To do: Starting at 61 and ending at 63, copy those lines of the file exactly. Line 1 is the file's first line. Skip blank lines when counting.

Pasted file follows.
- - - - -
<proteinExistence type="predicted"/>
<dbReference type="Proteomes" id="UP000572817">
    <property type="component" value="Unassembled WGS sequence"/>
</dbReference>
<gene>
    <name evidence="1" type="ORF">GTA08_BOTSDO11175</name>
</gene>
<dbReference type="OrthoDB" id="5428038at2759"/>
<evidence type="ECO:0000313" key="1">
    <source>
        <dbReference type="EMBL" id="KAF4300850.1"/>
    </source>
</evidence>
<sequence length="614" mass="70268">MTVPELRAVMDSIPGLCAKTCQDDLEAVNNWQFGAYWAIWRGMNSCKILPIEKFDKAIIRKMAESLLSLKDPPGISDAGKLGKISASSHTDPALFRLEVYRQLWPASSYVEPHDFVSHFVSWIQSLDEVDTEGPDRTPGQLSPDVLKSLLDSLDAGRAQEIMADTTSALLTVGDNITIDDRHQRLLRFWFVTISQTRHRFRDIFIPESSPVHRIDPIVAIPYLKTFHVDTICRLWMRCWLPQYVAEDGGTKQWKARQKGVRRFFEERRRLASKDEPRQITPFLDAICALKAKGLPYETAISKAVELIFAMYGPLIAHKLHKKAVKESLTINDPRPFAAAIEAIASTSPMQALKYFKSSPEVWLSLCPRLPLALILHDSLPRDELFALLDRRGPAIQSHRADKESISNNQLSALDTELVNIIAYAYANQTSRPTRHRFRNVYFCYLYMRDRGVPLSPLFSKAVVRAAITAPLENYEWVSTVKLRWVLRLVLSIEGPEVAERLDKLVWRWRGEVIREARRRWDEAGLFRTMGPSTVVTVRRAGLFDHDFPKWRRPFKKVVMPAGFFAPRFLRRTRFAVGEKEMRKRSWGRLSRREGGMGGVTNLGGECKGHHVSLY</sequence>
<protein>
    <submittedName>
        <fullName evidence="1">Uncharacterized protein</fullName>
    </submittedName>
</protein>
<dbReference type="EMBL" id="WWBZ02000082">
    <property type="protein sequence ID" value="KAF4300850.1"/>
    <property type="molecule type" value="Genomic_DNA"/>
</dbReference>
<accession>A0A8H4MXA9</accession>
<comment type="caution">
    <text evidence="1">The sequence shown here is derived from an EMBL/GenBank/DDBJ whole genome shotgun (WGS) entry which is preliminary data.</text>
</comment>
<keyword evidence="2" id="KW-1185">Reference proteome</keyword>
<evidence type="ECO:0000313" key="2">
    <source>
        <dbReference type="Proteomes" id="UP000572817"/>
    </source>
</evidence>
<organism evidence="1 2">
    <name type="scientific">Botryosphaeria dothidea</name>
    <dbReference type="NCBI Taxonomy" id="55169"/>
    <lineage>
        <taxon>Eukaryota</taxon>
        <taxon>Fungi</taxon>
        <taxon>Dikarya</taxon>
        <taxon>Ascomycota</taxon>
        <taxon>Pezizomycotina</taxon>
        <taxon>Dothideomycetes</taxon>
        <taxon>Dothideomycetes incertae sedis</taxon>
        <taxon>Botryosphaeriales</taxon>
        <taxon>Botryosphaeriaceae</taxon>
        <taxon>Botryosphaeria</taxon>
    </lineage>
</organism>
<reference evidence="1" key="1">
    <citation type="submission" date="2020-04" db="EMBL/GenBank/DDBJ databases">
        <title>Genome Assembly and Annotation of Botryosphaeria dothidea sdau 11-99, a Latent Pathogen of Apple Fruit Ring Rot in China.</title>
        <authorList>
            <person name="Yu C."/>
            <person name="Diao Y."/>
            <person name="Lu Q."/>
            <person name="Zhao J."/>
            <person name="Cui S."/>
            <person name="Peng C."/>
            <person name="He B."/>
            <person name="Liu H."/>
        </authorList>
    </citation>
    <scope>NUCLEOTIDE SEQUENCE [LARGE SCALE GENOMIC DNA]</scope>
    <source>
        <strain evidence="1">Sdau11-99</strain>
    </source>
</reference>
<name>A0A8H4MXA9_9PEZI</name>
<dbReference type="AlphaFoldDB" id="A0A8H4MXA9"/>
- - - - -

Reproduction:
            <person name="Liu H."/>
        </authorList>
    </citation>